As the comic book industry continues to shrink in sales and the exposure to Hollywood and other media increases, the role of the comic book creator has become far more complicated than simply writing and drawing comics.  With agents and lawyers and thousands of other types of business people swarming in to get a piece of the action, comic book creators can have a daunting road ahead of them.  Harris' use of the word "Union" early on could clearly rustle some feathers with imagery of labor relations between creators and publishers becoming even more complicated.  His adjustment to the term "Advocacy Guild" is a wise change, removing the baggage associated with unionizing, but some of the items he mentioned in his posts like lobbying publishers and working for lower insurance rates starts to blur the line between a "guild" and a "union."  But that's just semantics, and as Tony pointed out numerous times in his posts, this idea is in it's infancy as he and other creators work to define just exactly the S.A.E.G. will end up being. 

Either way, it's a been quite interesting to follow Tony Harris on Twitter.  If you're interested in how this story continues to develop, follow Tony on Twitter at @TONYFINGHARRIS


  1. Awesome. Comic Book Creator Rights this is what I am talking about. One step in the positive direction for the little man in the industry. so proud to hear something like this is even being formed.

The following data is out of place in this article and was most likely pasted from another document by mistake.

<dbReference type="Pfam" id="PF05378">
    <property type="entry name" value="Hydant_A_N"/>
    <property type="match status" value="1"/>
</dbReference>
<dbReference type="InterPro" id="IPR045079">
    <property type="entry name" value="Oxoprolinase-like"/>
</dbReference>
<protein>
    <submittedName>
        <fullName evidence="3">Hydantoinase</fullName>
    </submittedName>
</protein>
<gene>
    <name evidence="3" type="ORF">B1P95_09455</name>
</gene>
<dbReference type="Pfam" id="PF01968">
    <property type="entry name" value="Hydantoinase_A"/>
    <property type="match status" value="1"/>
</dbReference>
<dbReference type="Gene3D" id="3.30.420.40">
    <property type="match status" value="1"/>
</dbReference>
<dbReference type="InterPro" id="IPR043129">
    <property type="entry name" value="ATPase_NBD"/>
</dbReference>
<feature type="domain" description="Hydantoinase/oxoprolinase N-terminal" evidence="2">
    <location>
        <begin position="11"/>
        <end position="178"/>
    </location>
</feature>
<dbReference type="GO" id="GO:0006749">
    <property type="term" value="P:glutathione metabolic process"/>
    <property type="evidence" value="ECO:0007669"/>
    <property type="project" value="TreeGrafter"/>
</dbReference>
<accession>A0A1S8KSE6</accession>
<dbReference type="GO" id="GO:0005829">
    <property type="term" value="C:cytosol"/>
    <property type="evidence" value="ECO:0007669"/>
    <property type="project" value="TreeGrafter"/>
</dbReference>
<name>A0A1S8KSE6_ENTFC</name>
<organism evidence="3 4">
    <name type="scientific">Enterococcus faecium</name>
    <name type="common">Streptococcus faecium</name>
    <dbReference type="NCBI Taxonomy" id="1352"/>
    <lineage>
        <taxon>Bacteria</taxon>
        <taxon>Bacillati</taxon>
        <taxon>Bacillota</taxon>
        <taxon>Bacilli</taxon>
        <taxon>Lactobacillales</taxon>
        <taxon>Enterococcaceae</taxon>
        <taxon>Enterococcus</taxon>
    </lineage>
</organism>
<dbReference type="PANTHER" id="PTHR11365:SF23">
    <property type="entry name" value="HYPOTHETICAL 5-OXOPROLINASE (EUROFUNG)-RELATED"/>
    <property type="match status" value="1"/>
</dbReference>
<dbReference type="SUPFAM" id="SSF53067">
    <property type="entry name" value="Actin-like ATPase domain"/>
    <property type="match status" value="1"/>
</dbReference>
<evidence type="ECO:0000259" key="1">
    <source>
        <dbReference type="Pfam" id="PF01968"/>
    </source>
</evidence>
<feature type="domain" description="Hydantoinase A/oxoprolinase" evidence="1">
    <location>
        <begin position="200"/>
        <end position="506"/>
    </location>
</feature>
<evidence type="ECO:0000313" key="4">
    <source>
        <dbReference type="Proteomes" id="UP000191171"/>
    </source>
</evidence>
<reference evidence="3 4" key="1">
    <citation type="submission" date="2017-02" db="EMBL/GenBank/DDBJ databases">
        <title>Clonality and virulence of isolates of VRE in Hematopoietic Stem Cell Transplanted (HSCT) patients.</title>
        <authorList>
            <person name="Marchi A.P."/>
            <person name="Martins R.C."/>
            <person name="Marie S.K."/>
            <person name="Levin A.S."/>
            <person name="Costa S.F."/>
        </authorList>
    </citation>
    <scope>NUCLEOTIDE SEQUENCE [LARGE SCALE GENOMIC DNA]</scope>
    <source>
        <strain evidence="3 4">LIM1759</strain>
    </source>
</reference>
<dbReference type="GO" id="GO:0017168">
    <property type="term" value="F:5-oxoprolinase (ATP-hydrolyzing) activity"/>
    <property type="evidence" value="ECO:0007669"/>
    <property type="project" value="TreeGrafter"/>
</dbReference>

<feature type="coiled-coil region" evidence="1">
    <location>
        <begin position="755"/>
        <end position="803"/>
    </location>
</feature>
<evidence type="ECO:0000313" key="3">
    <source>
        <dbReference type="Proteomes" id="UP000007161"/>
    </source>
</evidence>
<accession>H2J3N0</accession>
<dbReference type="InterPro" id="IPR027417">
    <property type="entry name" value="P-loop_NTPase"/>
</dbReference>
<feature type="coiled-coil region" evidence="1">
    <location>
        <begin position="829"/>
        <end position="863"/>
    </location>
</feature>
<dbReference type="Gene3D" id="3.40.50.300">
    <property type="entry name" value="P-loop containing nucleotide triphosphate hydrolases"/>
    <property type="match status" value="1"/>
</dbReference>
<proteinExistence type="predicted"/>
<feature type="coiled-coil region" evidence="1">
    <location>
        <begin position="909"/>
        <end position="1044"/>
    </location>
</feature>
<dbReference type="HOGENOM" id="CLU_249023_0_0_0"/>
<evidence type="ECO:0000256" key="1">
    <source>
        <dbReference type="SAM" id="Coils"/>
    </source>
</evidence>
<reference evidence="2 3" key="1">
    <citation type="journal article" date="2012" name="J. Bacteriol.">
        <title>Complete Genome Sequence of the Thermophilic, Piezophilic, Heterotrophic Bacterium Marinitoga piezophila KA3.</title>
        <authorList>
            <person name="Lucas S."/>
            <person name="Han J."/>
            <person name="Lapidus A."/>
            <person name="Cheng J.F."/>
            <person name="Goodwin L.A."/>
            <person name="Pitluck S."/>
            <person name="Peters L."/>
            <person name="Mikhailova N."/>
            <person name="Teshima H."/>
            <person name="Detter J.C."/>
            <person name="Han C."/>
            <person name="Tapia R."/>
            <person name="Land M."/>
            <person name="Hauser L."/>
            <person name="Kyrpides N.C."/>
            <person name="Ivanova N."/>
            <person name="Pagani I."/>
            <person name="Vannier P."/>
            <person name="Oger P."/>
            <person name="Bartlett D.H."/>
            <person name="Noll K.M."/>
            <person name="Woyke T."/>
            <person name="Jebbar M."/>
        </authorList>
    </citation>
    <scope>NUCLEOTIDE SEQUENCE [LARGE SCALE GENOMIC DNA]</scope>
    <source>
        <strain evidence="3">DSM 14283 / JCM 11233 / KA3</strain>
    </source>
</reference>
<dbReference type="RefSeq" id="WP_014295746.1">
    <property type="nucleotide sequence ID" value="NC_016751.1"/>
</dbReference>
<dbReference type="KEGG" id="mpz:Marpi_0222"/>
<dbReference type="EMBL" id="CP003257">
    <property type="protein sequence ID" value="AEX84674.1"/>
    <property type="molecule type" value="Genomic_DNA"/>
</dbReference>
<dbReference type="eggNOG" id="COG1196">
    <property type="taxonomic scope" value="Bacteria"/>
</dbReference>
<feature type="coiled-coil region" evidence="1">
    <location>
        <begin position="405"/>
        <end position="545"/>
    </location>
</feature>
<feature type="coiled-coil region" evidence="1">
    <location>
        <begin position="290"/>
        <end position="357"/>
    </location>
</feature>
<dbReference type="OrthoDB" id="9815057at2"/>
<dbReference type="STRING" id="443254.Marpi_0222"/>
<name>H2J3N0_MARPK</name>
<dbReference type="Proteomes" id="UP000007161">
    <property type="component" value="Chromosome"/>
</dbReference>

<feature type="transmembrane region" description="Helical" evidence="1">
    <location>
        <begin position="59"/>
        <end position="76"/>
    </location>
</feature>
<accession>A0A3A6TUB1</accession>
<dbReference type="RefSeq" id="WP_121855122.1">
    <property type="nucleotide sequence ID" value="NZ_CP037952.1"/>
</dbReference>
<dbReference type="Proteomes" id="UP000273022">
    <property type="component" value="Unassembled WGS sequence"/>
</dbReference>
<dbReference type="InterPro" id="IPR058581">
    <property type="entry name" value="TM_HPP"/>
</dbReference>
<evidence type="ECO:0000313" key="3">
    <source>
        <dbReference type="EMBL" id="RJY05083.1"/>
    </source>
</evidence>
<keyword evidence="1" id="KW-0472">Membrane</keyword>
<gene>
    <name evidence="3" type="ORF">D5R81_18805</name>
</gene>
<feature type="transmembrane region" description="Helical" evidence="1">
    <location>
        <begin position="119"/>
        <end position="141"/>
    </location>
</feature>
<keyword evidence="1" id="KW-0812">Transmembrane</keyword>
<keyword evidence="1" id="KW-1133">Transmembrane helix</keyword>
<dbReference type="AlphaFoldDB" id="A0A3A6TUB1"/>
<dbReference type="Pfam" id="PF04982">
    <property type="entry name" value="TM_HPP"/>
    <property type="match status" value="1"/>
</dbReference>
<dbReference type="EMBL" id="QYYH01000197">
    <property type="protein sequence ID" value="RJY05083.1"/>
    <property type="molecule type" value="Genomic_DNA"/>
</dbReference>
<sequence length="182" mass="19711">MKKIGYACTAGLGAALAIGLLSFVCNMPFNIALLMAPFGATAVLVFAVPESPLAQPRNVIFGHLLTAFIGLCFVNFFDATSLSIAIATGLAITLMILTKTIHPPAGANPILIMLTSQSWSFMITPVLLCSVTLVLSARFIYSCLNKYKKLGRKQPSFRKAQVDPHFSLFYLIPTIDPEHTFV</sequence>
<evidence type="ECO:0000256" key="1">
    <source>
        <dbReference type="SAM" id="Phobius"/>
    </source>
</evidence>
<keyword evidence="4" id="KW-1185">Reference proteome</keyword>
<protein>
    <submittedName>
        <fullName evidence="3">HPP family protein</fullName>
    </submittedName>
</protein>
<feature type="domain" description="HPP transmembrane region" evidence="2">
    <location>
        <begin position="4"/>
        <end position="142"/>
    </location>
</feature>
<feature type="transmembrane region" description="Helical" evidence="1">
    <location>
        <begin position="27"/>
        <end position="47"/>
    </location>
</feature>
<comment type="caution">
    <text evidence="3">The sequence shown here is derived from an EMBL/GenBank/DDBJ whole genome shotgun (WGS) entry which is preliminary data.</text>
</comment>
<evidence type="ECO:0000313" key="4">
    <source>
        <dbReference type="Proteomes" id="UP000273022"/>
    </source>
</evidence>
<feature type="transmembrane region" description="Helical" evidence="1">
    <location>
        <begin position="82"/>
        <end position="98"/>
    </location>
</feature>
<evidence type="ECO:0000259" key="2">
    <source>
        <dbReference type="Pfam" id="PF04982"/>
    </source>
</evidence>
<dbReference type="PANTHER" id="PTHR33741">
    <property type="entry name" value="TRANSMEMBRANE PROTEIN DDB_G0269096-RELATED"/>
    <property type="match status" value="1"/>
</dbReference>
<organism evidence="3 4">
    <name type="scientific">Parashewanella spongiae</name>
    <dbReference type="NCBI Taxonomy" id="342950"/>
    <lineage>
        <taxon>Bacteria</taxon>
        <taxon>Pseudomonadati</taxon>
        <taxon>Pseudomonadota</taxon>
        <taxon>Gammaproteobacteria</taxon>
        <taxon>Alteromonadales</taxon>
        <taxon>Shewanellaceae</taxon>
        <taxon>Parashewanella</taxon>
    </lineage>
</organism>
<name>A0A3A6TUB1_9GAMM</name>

2. This seems pretty cool. I’d love to see a group like this fold into something like the Hero Initiative. At the same time I don’t know all the back room goings on when it comes to creation of comics. So I can’t stand here and go "Just do that! Come on!" And not know everything. But if it simply comes down to taking care of the people that have given me and will give me hours upon hours of entertainment then I’d love to see this happen. 

    Who would have thought the modern day Norma Rae of comics would be Tony Harris.

  3. How do you go from ranting about people complaining about photo referencing to LET’S START A GUILD!?

    Either way, as long as quality doesn’t go down, I’m all for creators getting more of the pie. 

  4. This is interesing stuff, which follows in a noble tradition of other comics creators trying to forge fairer working practices.  I’m sure that there are lesser known names, or creators that don’t feature in the kind of top tens, that could do with this kind of support.  Like most employers, I think it’s always true to say that a company doesn’t just owe it’s workers a wage and nothing else.  Consistent quality work is the big companies’ bread and butter, and it makes sense that they do what they can to keep these guys working well.  I’ve just started reading the new IDW Harris artbook and can tell that if anyone’s determined enough to make this happen, it’s him…

  5. This is so needed. Its a sad thing when you meet an old time creator, who had a few great runs but never achieved that "legendary status", who now in his/her retirement years is broke and forgotten.